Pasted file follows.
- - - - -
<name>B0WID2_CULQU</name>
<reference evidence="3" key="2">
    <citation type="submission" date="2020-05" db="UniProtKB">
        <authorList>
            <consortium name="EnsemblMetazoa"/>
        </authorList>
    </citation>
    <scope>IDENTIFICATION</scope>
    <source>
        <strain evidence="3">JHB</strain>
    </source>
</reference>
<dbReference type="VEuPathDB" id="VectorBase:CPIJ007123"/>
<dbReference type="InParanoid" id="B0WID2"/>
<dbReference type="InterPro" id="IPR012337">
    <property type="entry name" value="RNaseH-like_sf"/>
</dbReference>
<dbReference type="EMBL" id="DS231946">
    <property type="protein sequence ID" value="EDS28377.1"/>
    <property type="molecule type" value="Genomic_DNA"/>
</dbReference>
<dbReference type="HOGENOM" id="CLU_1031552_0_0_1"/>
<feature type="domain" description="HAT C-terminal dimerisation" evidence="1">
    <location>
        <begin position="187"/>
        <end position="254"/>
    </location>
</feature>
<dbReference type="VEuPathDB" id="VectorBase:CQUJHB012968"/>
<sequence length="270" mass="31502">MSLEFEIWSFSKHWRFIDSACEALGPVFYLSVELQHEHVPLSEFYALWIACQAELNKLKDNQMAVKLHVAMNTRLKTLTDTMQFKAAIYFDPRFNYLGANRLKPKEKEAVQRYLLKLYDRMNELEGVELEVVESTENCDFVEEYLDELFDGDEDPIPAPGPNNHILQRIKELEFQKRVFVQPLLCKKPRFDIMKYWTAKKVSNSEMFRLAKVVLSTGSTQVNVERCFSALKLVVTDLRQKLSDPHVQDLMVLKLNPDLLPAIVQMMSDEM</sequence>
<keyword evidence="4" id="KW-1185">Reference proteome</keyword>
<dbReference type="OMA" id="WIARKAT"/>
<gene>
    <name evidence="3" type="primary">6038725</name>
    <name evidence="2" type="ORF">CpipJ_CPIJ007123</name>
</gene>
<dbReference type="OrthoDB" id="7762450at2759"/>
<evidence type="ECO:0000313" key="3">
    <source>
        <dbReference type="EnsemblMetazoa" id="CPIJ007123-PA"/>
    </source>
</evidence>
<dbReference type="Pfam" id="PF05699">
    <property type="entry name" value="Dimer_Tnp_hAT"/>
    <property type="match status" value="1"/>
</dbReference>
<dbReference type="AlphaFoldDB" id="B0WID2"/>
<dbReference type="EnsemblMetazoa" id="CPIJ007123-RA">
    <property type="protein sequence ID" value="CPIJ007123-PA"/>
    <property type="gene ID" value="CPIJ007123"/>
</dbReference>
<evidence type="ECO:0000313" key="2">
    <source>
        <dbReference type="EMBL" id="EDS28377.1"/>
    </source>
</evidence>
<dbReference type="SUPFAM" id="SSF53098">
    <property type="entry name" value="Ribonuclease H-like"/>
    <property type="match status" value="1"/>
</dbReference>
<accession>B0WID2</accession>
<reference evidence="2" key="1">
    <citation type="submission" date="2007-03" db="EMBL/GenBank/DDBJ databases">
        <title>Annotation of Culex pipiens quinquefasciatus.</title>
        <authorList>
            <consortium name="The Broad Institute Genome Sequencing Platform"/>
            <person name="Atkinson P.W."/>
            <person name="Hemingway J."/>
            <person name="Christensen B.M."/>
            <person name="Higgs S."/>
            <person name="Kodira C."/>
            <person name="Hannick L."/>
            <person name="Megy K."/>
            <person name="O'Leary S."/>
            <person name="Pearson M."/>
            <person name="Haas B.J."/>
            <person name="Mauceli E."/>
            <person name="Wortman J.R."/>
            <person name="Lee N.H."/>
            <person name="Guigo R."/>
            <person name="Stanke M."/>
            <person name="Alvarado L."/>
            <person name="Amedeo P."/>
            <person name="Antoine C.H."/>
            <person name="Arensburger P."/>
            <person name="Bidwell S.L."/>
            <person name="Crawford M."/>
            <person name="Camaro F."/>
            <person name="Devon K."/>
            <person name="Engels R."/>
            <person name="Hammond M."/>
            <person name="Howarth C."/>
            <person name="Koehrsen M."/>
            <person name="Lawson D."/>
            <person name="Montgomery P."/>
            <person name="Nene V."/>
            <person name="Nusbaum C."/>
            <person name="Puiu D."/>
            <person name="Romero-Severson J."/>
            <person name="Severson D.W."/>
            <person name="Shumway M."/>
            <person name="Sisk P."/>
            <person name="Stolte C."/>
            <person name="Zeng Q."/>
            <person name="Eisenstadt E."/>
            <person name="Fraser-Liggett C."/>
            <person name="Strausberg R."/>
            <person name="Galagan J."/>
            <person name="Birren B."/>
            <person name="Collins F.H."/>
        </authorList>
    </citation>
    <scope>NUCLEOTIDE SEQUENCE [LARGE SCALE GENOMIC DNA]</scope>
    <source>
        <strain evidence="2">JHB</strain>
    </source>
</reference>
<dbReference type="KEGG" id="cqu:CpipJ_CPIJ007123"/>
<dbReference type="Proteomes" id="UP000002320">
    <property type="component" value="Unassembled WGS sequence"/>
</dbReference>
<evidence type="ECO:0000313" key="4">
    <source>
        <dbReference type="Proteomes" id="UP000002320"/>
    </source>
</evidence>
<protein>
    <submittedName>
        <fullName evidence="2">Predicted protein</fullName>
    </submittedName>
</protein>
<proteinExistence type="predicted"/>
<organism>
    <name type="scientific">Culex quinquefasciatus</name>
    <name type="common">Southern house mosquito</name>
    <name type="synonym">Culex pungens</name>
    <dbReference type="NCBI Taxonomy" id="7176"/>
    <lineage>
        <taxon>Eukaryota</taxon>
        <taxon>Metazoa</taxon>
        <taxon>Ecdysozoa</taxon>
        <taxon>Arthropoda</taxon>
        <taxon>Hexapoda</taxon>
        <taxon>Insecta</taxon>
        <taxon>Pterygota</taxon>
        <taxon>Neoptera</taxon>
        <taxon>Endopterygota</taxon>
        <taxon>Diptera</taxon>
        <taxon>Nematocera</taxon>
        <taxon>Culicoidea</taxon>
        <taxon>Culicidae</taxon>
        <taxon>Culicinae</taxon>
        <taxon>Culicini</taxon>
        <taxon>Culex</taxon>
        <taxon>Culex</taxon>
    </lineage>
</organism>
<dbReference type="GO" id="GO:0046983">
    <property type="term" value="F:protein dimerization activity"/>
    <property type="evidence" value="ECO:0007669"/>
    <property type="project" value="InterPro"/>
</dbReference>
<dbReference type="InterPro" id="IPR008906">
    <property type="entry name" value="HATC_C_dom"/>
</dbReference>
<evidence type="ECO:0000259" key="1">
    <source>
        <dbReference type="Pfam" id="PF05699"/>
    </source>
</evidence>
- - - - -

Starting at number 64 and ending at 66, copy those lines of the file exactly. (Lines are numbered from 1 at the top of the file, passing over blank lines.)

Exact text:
        <title>Annotation of Culex pipiens quinquefasciatus.</title>
        <authorList>
            <consortium name="The Broad Institute Genome Sequencing Platform"/>